Admittedly, there are references to the existence of the GBA in a number of statutes, the question is: does a mere fact of reference to an Association in a statute, without more, makes it acquire a status higher than that of any other Association with similar registration? We suppose that the mere references to or acknowledgement of its existence in those statutes notwithstanding, GBA is still an Association as its name simply implies, “Gambian Bar Association.” Thus, the reality is that GBA is an Association and it is a myth to regard it as a regulatory body in the legal profession. After all, it is the “Gambian Bar” lawyers in The Gambia are called to and not the “Gambian Bar Association” (GBA). Lawyers need to get the difference between the ‘Bar’ in the ‘Gambia Bar’, the profession to which lawyers are called; and the ‘Bar’ in the ‘Gambian Bar Association’, the voluntary association of lawyers. Getting this difference will assist lawyers a great deal to stop assuming that all legal practitioners in Gambia are called into the Gambian Bar Association thereby supposing that the membership of GBA is automatic and compulsory upon enrolment. If we will be sincere with ourselves, automatic and compulsory membership of NBA is not supported by any law. Notwithstanding that this myth has existed for so long, the stark reality is that GBA is not the only professional body or association of legal practitioners in the legal profession in The Gambia. Bodies like The Gambia Law Society and the Female Lawyers Association exist within the legal profession.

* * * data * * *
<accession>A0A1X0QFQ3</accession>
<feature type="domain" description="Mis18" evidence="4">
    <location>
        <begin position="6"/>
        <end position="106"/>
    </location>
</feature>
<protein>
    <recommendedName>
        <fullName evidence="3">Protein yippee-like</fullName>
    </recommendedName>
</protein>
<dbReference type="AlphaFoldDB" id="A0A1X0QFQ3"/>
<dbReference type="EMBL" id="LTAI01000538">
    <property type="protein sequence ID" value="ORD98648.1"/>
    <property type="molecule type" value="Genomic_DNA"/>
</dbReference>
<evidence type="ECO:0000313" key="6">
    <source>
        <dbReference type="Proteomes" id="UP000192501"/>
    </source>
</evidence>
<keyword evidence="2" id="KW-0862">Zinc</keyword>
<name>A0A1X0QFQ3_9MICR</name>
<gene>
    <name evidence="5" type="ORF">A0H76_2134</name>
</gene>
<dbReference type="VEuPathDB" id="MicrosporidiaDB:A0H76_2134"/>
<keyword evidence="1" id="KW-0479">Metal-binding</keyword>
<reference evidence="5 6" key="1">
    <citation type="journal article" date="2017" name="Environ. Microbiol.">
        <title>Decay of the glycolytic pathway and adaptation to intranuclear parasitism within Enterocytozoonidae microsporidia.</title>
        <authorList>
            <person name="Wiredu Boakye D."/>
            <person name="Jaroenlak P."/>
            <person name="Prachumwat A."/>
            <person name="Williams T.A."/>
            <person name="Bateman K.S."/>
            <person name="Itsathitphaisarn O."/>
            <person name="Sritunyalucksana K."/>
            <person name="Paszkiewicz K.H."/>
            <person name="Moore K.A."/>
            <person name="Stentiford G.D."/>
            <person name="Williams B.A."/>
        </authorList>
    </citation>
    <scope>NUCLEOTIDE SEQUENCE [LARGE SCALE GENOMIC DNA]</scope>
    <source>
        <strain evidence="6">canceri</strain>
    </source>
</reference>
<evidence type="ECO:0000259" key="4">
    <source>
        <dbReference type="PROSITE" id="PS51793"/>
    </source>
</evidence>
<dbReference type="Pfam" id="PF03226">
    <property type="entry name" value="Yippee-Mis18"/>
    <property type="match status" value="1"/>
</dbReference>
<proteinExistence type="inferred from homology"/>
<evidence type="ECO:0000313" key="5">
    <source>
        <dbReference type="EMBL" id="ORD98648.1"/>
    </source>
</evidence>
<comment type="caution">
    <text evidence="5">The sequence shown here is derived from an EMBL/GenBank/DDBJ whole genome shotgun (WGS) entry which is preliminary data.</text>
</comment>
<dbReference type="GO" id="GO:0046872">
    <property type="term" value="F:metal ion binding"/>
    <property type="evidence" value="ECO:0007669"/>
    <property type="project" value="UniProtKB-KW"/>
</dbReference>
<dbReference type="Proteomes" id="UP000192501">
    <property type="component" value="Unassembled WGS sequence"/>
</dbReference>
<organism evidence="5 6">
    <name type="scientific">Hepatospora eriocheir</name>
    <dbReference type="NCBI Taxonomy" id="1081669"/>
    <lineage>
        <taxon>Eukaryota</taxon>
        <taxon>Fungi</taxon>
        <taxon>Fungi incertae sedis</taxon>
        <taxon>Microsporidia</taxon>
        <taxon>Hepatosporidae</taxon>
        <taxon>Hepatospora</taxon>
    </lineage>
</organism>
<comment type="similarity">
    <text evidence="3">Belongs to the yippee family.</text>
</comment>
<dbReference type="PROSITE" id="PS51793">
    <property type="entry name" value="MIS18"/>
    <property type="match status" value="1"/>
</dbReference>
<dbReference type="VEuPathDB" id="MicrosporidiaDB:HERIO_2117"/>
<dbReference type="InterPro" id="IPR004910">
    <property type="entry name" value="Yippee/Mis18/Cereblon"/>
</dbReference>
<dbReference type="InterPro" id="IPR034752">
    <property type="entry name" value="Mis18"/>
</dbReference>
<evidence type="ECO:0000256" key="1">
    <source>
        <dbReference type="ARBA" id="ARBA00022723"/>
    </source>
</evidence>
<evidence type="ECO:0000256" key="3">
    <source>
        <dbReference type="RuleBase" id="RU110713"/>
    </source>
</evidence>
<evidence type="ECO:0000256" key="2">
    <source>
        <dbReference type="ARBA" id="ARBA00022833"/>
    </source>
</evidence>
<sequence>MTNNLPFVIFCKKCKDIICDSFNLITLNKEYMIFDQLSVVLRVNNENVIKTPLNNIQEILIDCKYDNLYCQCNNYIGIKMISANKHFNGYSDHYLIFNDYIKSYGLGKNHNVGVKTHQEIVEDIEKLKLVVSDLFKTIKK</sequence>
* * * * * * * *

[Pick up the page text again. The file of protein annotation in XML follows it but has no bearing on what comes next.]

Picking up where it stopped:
Thus, the assertion that membership of the GBA is automatic upon enrolment or that its membership is compulsory is a wrong assertion. In fact, it is an assertion that is inconsistent with all known human rights instruments/conventions nationally and globally. Indeed, it is an assumption taken too far! How can compulsory membership of GBA pass the test of section 4 of the 1997 Constitution for its obvious inconsistency with section 25 of the 1997 Constitution? How can compulsory membership of GBA be justified in the face of article 10 of the African Charter on Human and People’s Right, an human right instrument that has been ratified and domesticated? Or how can we situate such compulsory membership under the Universal Declaration of Human Rights (UDHR) when article 20 of the same UDHR prohibits compulsion of membership of an association or trade union? Or can we say such compulsory membership is in line with article 22 of International Covenant on Civil and Political Right (ICCPR)? Therefore, it is not only legally wrong to suppose that membership of GBA, an association, is compulsory on all lawyers in The Gambia, it is an aberration to human rights and constitutional jurisprudence to hold such view/opinion. Exactly where do lawyers in The Gambia get it wrong? Doesn’t the right to freedom of Association enshrined in section 25 of the 1997 Constitution include the right to choose not to join a particular association? Is it not ironical that the GBA Constitution itself does not support the assumption that its membership is automatic and compulsory?